Every year since 2018 has seen a new record for the number of will disputes. The figures are not yet out for 2021, but there seems little doubt that it will be another record-breaking year.
There are many reasons for this constant rise in claims. Increasing house prices and a booming stock market mean that estate values have increased significantly, adding to the incentive to mount a challenge.
And we are becoming more litigious as a society: a survey in 2019 found that 25 per cent of adults would be willing to challenge a will they disagreed with. It is safe to expect this trend to continue or to accelerate.
The emotional turmoil created by the death of a loved one provides a fertile environment for dispute. Disputes are profoundly personal and often arise over deeply embedded principles as well as money – this can make them particularly hostile and difficult to resolve.
Fortunately will disputes do not have to be inevitable, there are simple steps that can be taken to make them less likely. But if a dispute arises there are some key things that the parties can do to make a quick resolution more likely.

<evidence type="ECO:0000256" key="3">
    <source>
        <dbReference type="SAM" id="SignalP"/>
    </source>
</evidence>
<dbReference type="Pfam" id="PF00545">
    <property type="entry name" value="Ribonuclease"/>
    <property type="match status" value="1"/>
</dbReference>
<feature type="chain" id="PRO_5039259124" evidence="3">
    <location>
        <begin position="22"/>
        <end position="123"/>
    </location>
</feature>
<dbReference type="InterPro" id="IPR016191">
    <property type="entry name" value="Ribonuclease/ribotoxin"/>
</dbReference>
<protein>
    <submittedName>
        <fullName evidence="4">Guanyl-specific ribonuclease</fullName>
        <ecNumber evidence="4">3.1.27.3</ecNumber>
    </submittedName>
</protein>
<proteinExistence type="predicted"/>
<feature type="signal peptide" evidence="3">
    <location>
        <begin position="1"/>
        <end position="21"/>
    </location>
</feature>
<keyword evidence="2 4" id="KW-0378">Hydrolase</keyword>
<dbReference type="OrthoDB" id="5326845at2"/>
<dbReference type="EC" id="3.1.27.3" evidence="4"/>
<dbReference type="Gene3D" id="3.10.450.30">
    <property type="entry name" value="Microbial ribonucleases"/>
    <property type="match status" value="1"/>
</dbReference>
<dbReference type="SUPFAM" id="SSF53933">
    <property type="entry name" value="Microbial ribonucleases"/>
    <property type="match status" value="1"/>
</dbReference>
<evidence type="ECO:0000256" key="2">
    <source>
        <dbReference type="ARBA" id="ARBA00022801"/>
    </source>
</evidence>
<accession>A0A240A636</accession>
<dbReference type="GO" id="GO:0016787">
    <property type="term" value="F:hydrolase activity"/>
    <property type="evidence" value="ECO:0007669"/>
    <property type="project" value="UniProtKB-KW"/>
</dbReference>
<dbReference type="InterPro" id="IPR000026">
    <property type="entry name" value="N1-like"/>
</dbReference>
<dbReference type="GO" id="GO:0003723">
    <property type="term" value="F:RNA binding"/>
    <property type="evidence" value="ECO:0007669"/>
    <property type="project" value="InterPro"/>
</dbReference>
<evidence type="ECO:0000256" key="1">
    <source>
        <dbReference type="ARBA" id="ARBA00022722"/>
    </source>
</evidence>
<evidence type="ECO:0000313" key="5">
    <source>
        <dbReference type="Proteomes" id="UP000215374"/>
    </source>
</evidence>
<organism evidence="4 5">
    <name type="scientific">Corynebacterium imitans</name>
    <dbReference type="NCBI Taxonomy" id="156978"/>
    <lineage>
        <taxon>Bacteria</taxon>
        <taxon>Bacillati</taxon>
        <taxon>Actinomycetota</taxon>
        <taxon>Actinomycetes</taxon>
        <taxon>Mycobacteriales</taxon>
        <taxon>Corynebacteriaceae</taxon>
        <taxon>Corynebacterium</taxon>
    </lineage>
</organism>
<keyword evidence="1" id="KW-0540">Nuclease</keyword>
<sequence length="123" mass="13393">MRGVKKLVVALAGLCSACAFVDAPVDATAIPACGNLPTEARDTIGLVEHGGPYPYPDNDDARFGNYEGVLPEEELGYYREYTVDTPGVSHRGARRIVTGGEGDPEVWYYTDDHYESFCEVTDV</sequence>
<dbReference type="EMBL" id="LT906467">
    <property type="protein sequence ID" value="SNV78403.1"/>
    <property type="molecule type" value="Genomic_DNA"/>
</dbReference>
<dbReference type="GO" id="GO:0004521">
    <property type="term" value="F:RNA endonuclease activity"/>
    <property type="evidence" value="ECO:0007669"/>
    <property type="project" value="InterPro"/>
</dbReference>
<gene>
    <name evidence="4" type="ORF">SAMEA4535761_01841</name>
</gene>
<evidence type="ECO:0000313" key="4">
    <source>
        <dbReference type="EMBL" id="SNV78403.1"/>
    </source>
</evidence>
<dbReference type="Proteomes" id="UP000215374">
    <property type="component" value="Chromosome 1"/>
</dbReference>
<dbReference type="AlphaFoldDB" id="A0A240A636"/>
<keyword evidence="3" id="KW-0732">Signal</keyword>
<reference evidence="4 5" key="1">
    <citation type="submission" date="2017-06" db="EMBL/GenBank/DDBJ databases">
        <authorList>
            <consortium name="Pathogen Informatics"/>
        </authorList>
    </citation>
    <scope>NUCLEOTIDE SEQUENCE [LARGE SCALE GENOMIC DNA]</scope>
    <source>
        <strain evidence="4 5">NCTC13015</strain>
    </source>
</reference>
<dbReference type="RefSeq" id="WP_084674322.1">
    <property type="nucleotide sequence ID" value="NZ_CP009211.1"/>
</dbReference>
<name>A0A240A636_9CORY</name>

So, what can be done?
See disputes coming and prevent them
In the world of will disputes, as in so many areas, an ounce of prevention is worth a pound of cure. By understanding where will disputes most frequently arise, you can try to prevent them from arising at all – or at least cut the dispute short.
It is only natural that a person in a fragile state following the death of a loved one is likely to react poorly to any surprise or disappointment about what has been left behind. That could be because they expect to receive something but do not, or because the will they expected to find does not exist or has been replaced – or someone else has benefited who they think should not. In those cases, the chance of a dispute is substantially increased.
It is therefore sensible to suggest to any person making or changing their will that they take time to discuss it with their loved ones. That avoids any unpleasant surprises after they die.
It also allows their loved ones to understand any provision made for them and to ask any questions while the testator is alive. Such discussions can be difficult for families, but they are far less painful than the alternative.
Be aware of the main risks
The main causes of will disputes are concerns that: the testator did not have mental capacity to make their will or was acting under duress; the will contains mistakes; the will was not properly signed and witnessed; or that the person administering the estate is not competent to do so.
Often these issues surface only after the testator has died, when it is too late. However, they are all issues that can be avoided with planning and care.